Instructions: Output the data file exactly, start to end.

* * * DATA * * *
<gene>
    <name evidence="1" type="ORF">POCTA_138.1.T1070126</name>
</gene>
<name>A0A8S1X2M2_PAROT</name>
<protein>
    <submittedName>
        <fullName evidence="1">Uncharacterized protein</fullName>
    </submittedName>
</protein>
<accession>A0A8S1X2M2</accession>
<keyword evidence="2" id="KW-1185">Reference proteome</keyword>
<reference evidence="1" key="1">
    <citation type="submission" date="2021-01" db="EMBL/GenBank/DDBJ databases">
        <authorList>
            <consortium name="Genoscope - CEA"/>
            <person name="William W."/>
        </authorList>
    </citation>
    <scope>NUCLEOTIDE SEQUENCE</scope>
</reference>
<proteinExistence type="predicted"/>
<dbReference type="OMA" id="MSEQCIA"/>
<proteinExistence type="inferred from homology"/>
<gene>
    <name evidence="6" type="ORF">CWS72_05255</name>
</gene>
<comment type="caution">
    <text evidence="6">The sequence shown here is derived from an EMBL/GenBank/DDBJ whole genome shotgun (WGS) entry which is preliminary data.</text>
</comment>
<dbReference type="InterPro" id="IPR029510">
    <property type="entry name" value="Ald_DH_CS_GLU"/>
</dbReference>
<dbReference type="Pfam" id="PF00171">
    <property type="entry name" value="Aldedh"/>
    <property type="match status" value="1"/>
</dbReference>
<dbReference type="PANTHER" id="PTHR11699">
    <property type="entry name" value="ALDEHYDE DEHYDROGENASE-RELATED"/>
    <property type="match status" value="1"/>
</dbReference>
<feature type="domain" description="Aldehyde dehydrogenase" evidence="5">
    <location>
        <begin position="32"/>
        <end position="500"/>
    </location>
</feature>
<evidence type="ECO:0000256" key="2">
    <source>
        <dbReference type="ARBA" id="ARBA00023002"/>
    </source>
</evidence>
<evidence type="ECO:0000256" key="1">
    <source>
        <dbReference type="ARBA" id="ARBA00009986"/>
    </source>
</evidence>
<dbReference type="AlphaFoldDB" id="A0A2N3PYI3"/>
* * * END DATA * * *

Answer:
<gene>
    <name evidence="1" type="ORF">POCTA_138.1.T1070126</name>
</gene>
<name>A0A8S1X2M2_PAROT</name>
<protein>
    <submittedName>
        <fullName evidence="1">Uncharacterized protein</fullName>
    </submittedName>
</protein>
<accession>A0A8S1X2M2</accession>
<keyword evidence="2" id="KW-1185">Reference proteome</keyword>
<reference evidence="1" key="1">
    <citation type="submission" date="2021-01" db="EMBL/GenBank/DDBJ databases">
        <authorList>
            <consortium name="Genoscope - CEA"/>
            <person name="William W."/>
        </authorList>
    </citation>
    <scope>NUCLEOTIDE SEQUENCE</scope>
</reference>
<proteinExistence type="predicted"/>
<dbReference type="OMA" id="MSEQCIA"/>
<proteinExistence type="inferred from homology"/>
<gene>
    <name evidence="6" type="ORF">CWS72_05255</name>
</gene>
<comment type="caution">
    <text evidence="6">The sequence shown here is derived from an EMBL/GenBank/DDBJ whole genome shotgun (WGS) entry which is preliminary data.</text>
</comment>
<dbReference type="InterPro" id="IPR029510">
    <property type="entry name" value="Ald_DH_CS_GLU"/>
</dbReference>
<dbReference type="Pfam" id="PF00171">
    <property type="entry name" value="Aldedh"/>
    <property type="match status" value="1"/>
</dbReference>
<dbReference type="PANTHER" id="PTHR11699">
    <property type="entry name" value="ALDEHYDE DEHYDROGENASE-RELATED"/>
    <property type="match status" value="1"/>
</dbReference>
<feature type="domain" description="Aldehyde dehydrogenase" evidence="5">
    <location>
        <begin position="32"/>
        <end position="500"/>
    </location>
</feature>
<evidence type="ECO:0000256" key="2">
    <source>
        <dbReference type="ARBA" id="ARBA00023002"/>
    </source>
</evidence>
<evidence type="ECO:0000256" key="1">
    <source>
        <dbReference type="ARBA" id="ARBA00009986"/>
    </source>
</evidence>
<dbReference type="AlphaFoldDB" id="A0A2N3PYI3"/>